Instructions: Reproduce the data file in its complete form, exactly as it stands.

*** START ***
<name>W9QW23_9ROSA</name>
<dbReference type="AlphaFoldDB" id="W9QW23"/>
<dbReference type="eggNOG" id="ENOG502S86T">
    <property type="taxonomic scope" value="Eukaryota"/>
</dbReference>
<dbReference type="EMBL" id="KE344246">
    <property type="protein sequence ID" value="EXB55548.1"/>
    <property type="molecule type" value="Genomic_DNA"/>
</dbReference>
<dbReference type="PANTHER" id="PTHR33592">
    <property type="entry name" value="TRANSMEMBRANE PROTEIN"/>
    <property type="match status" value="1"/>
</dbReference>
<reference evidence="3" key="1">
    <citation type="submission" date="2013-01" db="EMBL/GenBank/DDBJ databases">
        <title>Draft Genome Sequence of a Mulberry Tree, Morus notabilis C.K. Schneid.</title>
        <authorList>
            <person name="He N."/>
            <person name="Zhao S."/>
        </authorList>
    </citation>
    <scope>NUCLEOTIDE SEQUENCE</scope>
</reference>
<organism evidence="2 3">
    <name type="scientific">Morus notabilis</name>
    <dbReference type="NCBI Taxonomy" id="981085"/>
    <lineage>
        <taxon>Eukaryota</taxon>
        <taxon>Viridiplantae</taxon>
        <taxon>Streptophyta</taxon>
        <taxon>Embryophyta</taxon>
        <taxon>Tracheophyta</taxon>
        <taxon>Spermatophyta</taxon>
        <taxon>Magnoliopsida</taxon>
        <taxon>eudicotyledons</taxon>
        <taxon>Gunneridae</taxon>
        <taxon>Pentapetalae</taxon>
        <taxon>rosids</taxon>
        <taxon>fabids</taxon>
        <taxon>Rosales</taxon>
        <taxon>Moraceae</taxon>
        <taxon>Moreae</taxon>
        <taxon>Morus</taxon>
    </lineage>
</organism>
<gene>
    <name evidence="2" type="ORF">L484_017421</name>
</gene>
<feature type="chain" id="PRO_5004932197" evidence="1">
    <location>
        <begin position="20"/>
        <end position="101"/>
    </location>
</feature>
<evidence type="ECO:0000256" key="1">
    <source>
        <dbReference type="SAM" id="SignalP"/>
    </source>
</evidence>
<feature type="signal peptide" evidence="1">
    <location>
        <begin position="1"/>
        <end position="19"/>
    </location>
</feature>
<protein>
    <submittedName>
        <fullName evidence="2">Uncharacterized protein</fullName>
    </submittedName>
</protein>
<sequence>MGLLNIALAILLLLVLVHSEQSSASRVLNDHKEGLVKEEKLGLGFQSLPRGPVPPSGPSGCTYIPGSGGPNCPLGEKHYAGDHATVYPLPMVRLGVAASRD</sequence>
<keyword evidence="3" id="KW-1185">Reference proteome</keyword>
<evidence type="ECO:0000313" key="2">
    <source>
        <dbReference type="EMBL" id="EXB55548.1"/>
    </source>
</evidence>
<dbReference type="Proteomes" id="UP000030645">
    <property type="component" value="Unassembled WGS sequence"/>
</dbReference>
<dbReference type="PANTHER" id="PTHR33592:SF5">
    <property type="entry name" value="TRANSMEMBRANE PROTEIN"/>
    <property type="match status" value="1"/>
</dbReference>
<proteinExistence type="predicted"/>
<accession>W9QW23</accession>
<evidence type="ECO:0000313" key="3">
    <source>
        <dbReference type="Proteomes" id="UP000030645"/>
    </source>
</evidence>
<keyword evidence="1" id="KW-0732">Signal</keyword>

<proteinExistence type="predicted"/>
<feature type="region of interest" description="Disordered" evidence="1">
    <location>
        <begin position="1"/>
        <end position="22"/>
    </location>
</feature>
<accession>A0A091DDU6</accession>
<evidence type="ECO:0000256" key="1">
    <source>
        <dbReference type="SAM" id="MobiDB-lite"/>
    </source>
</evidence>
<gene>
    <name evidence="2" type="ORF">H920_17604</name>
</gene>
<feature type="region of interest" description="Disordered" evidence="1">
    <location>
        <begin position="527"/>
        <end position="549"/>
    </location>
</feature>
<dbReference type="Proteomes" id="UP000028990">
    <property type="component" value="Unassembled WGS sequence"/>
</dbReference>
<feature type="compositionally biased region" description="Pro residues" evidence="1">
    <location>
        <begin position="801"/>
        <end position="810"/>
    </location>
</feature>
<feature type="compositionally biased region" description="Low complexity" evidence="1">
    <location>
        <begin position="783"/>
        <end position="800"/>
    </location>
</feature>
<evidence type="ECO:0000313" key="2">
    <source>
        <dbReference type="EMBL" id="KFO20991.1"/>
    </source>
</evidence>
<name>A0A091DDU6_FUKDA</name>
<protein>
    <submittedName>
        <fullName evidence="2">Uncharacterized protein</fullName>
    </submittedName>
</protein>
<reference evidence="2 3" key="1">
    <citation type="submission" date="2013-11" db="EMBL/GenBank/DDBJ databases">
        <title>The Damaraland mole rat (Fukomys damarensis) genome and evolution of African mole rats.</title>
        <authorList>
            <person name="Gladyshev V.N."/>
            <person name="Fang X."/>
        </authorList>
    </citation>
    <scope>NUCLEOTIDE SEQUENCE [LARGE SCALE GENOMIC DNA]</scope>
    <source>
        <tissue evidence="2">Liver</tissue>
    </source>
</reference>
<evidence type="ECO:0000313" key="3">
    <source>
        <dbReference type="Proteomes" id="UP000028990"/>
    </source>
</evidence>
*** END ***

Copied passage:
<name>W9QW23_9ROSA</name>
<dbReference type="AlphaFoldDB" id="W9QW23"/>
<dbReference type="eggNOG" id="ENOG502S86T">
    <property type="taxonomic scope" value="Eukaryota"/>
</dbReference>
<dbReference type="EMBL" id="KE344246">
    <property type="protein sequence ID" value="EXB55548.1"/>
    <property type="molecule type" value="Genomic_DNA"/>
</dbReference>
<dbReference type="PANTHER" id="PTHR33592">
    <property type="entry name" value="TRANSMEMBRANE PROTEIN"/>
    <property type="match status" value="1"/>
</dbReference>
<reference evidence="3" key="1">
    <citation type="submission" date="2013-01" db="EMBL/GenBank/DDBJ databases">
        <title>Draft Genome Sequence of a Mulberry Tree, Morus notabilis C.K. Schneid.</title>
        <authorList>
            <person name="He N."/>
            <person name="Zhao S."/>
        </authorList>
    </citation>
    <scope>NUCLEOTIDE SEQUENCE</scope>
</reference>
<organism evidence="2 3">
    <name type="scientific">Morus notabilis</name>
    <dbReference type="NCBI Taxonomy" id="981085"/>
    <lineage>
        <taxon>Eukaryota</taxon>
        <taxon>Viridiplantae</taxon>
        <taxon>Streptophyta</taxon>
        <taxon>Embryophyta</taxon>
        <taxon>Tracheophyta</taxon>
        <taxon>Spermatophyta</taxon>
        <taxon>Magnoliopsida</taxon>
        <taxon>eudicotyledons</taxon>
        <taxon>Gunneridae</taxon>
        <taxon>Pentapetalae</taxon>
        <taxon>rosids</taxon>
        <taxon>fabids</taxon>
        <taxon>Rosales</taxon>
        <taxon>Moraceae</taxon>
        <taxon>Moreae</taxon>
        <taxon>Morus</taxon>
    </lineage>
</organism>
<gene>
    <name evidence="2" type="ORF">L484_017421</name>
</gene>
<feature type="chain" id="PRO_5004932197" evidence="1">
    <location>
        <begin position="20"/>
        <end position="101"/>
    </location>
</feature>
<evidence type="ECO:0000256" key="1">
    <source>
        <dbReference type="SAM" id="SignalP"/>
    </source>
</evidence>
<feature type="signal peptide" evidence="1">
    <location>
        <begin position="1"/>
        <end position="19"/>
    </location>
</feature>
<protein>
    <submittedName>
        <fullName evidence="2">Uncharacterized protein</fullName>
    </submittedName>
</protein>
<sequence>MGLLNIALAILLLLVLVHSEQSSASRVLNDHKEGLVKEEKLGLGFQSLPRGPVPPSGPSGCTYIPGSGGPNCPLGEKHYAGDHATVYPLPMVRLGVAASRD</sequence>
<keyword evidence="3" id="KW-1185">Reference proteome</keyword>
<evidence type="ECO:0000313" key="2">
    <source>
        <dbReference type="EMBL" id="EXB55548.1"/>
    </source>
</evidence>
<dbReference type="Proteomes" id="UP000030645">
    <property type="component" value="Unassembled WGS sequence"/>
</dbReference>
<dbReference type="PANTHER" id="PTHR33592:SF5">
    <property type="entry name" value="TRANSMEMBRANE PROTEIN"/>
    <property type="match status" value="1"/>
</dbReference>
<proteinExistence type="predicted"/>
<accession>W9QW23</accession>
<evidence type="ECO:0000313" key="3">
    <source>
        <dbReference type="Proteomes" id="UP000030645"/>
    </source>
</evidence>
<keyword evidence="1" id="KW-0732">Signal</keyword>

<proteinExistence type="predicted"/>
<feature type="region of interest" description="Disordered" evidence="1">
    <location>
        <begin position="1"/>
        <end position="22"/>
    </location>
</feature>
<accession>A0A091DDU6</accession>
<evidence type="ECO:0000256" key="1">
    <source>
        <dbReference type="SAM" id="MobiDB-lite"/>
    </source>
</evidence>
<gene>
    <name evidence="2" type="ORF">H920_17604</name>
</gene>
<feature type="region of interest" description="Disordered" evidence="1">
    <location>
        <begin position="527"/>
        <end position="549"/>
    </location>
</feature>
<dbReference type="Proteomes" id="UP000028990">
    <property type="component" value="Unassembled WGS sequence"/>
</dbReference>
<feature type="compositionally biased region" description="Pro residues" evidence="1">
    <location>
        <begin position="801"/>
        <end position="810"/>
    </location>
</feature>
<feature type="compositionally biased region" description="Low complexity" evidence="1">
    <location>
        <begin position="783"/>
        <end position="800"/>
    </location>
</feature>
<evidence type="ECO:0000313" key="2">
    <source>
        <dbReference type="EMBL" id="KFO20991.1"/>
    </source>
</evidence>
<name>A0A091DDU6_FUKDA</name>
<protein>
    <submittedName>
        <fullName evidence="2">Uncharacterized protein</fullName>
    </submittedName>
</protein>
<reference evidence="2 3" key="1">
    <citation type="submission" date="2013-11" db="EMBL/GenBank/DDBJ databases">
        <title>The Damaraland mole rat (Fukomys damarensis) genome and evolution of African mole rats.</title>
        <authorList>
            <person name="Gladyshev V.N."/>
            <person name="Fang X."/>
        </authorList>
    </citation>
    <scope>NUCLEOTIDE SEQUENCE [LARGE SCALE GENOMIC DNA]</scope>
    <source>
        <tissue evidence="2">Liver</tissue>
    </source>
</reference>
<evidence type="ECO:0000313" key="3">
    <source>
        <dbReference type="Proteomes" id="UP000028990"/>
    </source>
</evidence>